This article originally appeared in issue # 16 of my print only ‘zine Metanoia…
The Beatles’ album Rubber Soul recently celebrated its 55th anniversary. Or should that be Rubber Souls: since its release in December 1965, there have always been two different versions ofthe album. The covers were identical, but the UK version contained fourteen tracks. That album was released worldwide…
…except in North America. Capitol Records, the group’s US label, habitually trimmed their fourteen-track UK LPs to twelve tracks (sometimes eleven!), and then further reshuffled the contents to make space for the UK singles (which were customarily not included on UK LPs). Reportedly, Capitol exec Dave Dexter wanted the US Rubber Soul to have more of a “folk music” feel than the UK version, so he snipped four “rock” songs from the UK track listing– “Drive My Car,” “What Goes On,” “If I Needed Someone,” and “Nowhere Man”– and replaced them with two “acoustic” songs– “I’ve Just Seen A Face” and “It’s Only Love” –cut from the earlier UK Help! album (which, in the US, was a soundtrack LP with seven Beatles tunes and five non-Beatles instrumental tracks).
The result was that, even though the two Rubber Souls shared ten common tracks, the US edition had a warmer feel than its UK counterpart, with acoustic instruments dominating the songs. Beatles fans are divided on which Rubber Soul they prefer, but many of them own a copy of both. I used to own both, and while the UK version has grown on me, I grew up with the US version, and that’s still the one that I prefer. As a Facebook friend of mine said, “If it doesn’t open with ‘I’ve Just Seen A Face,’ it’s not Rubber Soul.”
However, the Rubber Soul variations don’t end with the track lineups. Up until 1968, pop albums were issued for both stereo and mono phonographs. The Beatles directly supervised their mono mixes, leaving the EMI engineers to create stereo mixes based on those mono versions. This means that– guess what?– many Beatles collectors have not just two, but four different Rubber Souls: both UK and US releases, in both mono and stereo.
Right now I don’t have any vinyl copies of either edition, and so, spurred by this anniversary, I went to eBay to see if I could score a cheap copy of my favorite Rubber Soul: a US mono pressing. I bid on a copy…
…but then I found myself second-guessing. Buying a vinyl copy of an album I owned on CD and in digital form might seem excessive, if not obsessive, to many people.
Why did I NEED to not only have a vinyl copy, but that specific vinyl copy?
Then I saw this picture on Facebook, posted by a collector in a Beatles group.
These records are said collector’s FIFTEEN copies of the US Rubber Soul. From the top left, he has the original east-and west-coast pressings in both mono and stereo; then a late-‘60s stereo disc (the label almost identical to original issues save for some wording in the manufacturing disclaimer); next, a late ‘60s stereo disc with Capitol’s new label design; then a record club release, the 1973 Apple Records reissue, and, finally, three late 70s and early 80s reissues.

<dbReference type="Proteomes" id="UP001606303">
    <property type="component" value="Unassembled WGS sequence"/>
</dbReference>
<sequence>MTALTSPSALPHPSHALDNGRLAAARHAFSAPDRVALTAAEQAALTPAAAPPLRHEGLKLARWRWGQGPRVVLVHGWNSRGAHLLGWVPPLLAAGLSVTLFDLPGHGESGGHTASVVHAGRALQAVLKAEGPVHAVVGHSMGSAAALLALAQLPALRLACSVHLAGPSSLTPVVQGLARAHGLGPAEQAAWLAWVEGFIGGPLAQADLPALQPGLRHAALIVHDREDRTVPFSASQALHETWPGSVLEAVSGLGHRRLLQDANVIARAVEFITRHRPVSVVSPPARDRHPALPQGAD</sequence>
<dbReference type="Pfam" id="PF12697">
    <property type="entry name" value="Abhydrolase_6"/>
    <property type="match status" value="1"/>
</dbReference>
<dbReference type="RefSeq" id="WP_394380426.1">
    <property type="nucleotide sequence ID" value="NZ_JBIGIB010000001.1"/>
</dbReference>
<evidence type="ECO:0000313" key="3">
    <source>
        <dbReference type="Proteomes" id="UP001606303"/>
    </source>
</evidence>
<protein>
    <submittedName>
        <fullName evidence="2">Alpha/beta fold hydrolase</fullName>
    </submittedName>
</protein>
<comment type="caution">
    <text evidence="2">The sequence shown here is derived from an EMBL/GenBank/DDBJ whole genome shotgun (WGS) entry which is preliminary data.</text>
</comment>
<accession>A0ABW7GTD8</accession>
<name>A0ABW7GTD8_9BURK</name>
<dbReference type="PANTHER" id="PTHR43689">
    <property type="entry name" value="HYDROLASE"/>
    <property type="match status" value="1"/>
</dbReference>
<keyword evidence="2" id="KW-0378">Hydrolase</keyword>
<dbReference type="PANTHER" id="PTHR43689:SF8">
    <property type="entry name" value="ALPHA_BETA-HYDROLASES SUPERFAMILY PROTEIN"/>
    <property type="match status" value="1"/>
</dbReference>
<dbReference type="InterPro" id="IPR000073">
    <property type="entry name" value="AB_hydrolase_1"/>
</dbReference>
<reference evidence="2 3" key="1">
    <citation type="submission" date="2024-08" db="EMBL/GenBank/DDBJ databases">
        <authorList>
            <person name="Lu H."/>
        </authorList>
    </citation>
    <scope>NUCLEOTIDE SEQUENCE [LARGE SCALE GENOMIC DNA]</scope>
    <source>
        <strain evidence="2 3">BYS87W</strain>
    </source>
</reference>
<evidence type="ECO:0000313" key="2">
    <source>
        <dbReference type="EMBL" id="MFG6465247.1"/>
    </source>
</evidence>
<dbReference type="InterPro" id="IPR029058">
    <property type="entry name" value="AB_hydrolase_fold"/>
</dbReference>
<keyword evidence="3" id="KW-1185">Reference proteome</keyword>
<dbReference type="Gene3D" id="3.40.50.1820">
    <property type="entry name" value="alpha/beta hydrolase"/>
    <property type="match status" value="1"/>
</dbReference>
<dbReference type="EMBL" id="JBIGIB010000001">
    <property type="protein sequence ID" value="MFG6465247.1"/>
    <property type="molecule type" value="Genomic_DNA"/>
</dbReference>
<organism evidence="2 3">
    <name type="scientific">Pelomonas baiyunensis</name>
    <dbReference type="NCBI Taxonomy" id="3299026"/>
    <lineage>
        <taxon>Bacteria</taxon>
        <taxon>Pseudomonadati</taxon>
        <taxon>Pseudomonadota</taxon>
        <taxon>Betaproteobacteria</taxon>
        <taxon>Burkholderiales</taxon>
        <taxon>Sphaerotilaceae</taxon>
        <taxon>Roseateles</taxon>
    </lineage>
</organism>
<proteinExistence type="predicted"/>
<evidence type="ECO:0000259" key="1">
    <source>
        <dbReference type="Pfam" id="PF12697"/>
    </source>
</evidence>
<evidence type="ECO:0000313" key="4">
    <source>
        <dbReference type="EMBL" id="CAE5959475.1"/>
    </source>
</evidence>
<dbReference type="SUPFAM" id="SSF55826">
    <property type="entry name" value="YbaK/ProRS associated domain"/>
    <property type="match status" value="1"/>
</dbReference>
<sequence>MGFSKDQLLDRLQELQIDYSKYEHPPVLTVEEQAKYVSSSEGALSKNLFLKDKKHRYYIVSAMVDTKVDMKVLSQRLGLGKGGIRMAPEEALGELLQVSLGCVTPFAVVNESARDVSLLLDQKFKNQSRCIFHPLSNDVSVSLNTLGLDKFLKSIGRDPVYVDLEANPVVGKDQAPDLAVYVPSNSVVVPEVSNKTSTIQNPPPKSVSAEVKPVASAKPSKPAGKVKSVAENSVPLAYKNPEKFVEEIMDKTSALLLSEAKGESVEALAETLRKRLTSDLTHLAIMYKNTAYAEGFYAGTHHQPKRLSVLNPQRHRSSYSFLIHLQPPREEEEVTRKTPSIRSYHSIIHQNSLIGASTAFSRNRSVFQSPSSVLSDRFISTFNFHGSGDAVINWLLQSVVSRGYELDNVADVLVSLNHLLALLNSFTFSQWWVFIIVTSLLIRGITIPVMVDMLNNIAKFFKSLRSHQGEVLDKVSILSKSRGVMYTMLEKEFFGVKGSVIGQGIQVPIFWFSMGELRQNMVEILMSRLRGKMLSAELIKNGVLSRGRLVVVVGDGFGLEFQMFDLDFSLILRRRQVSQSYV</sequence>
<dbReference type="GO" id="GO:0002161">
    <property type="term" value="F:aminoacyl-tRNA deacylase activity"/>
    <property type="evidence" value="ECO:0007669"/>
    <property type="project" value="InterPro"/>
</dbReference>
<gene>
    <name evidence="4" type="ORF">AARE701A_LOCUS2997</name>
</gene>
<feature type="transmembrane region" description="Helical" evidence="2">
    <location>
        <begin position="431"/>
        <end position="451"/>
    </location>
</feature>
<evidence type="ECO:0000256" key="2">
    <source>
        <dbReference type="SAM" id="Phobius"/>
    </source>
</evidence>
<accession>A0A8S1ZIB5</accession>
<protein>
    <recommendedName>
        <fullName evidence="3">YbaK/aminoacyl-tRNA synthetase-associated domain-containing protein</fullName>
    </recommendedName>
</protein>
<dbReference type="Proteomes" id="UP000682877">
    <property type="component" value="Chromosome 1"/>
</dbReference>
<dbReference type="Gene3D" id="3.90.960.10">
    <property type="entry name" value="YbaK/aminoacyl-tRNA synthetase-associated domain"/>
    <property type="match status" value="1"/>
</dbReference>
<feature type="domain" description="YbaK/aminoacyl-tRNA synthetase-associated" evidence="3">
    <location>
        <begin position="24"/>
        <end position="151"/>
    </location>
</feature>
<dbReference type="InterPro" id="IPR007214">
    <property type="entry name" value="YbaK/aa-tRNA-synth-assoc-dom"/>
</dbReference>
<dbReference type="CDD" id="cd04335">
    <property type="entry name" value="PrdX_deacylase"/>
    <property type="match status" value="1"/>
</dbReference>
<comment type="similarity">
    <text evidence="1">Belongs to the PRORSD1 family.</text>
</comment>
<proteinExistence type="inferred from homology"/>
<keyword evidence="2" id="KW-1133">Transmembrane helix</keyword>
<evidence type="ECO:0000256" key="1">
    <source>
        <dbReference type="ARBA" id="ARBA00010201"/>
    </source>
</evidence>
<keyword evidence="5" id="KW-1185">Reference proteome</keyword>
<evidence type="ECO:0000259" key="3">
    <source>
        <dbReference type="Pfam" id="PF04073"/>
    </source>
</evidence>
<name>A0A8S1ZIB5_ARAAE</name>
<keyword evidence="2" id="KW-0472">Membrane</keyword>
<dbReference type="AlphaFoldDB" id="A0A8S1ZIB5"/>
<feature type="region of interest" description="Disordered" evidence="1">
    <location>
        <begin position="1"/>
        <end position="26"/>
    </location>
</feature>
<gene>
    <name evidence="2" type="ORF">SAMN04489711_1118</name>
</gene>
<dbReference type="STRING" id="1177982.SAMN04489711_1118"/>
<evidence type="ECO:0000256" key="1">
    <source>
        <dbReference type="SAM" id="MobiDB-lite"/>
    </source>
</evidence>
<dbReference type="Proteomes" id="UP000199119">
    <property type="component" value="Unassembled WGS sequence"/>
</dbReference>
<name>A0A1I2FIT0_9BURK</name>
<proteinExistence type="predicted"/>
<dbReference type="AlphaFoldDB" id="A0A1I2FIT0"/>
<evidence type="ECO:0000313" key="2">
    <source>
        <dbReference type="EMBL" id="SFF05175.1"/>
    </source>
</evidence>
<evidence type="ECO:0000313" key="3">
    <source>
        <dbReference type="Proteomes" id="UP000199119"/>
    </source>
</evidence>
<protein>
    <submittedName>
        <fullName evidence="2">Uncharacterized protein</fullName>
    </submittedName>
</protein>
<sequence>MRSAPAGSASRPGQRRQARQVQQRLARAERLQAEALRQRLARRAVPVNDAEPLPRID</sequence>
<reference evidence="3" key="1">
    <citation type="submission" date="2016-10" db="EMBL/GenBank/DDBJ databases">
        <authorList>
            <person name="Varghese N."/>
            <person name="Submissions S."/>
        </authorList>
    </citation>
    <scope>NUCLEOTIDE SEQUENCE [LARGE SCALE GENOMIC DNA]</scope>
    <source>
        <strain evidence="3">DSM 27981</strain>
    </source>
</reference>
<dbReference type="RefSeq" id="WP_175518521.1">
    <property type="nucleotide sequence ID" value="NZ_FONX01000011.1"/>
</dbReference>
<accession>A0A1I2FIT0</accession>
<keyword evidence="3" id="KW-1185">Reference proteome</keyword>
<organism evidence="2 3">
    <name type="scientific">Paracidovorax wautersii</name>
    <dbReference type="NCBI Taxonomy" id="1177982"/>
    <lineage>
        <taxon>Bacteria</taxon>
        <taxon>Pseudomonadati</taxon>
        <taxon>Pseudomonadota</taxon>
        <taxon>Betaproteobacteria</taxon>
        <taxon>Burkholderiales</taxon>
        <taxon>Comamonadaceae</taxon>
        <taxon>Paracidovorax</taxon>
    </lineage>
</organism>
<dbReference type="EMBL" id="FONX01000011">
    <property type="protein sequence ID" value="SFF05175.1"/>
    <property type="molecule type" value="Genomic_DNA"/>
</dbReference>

Oh… and, in the lower right corner, for good measure, in addition to those eleven vinyl pressings, he also has the 8-track and cassette releases, as well as two CD editions.
(No, I don’t know where his reel-to-reel tape went.)
The thing that might be astounding (if not confounding) to a non-collector is that musically, most of these eleven Rubber Souls are as identical as they appear! Two of them are mono mixes, while one of the early stereo pressings was a unique “east coast mix” that was never reissued. (Remember my distinction between “east coast” and “west coast” pressings? This was one of the few times that the pressing plant location equated to a musical variation.)
That having been said, the remaining eight albums are just musically identical reissues of the same twelve-track stereo album. Yes, granted: earlier pressings of these discs sound better than later pressings, but later pressings were made in smaller quantities, so, therefore, they’re technically “rarer” and perhaps more “collectible”…
…and as my character Margo might type at this point, “do you even care about any of this?”
I can’t sit here and type that I don’t indulge this sort of obsessiveness in my own way. Within slightly-more-than-arm’s length of my desk sits a crateful of Beatles 45s containing multiple copies of records which appear to be “the same” but are slightly different from each other in some way. I have four different US copies of “I Want To Hold Your Hand” that differ only cosmetically (mainly label variations), but then I also have two different pressings of “For You Blue” that look identical but differ musically; same with “I Feel Fine” and “I’ll Cry Instead” and “Love Me Do” and “Misery” and a bunch of other tunes.
When I lost my 2000+ disc record collection a few years back, I told myself that I now had the fun of acquiring those discs all over again if I wanted to. Label variations, stereo or mono mixes, album or single versions, country of origin, picture sleeves… sussing out these kinds of variations is part of the fun of collecting anything.
So even though I’m kind of mocking this collector’s bring-n-brag picture of his Rubber Soul library, in a way, it’s surprising that I don’t have even one vinyl copy of Rubber Soul.
I don’t think I want or need eleven, but at least that gives me a benchmark.
Whether that’s a benchmark of completeness or of obsessiveness is another question.
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Metanoia is my biweekly print-only ‘zine, usually two, sometimes four, pages.
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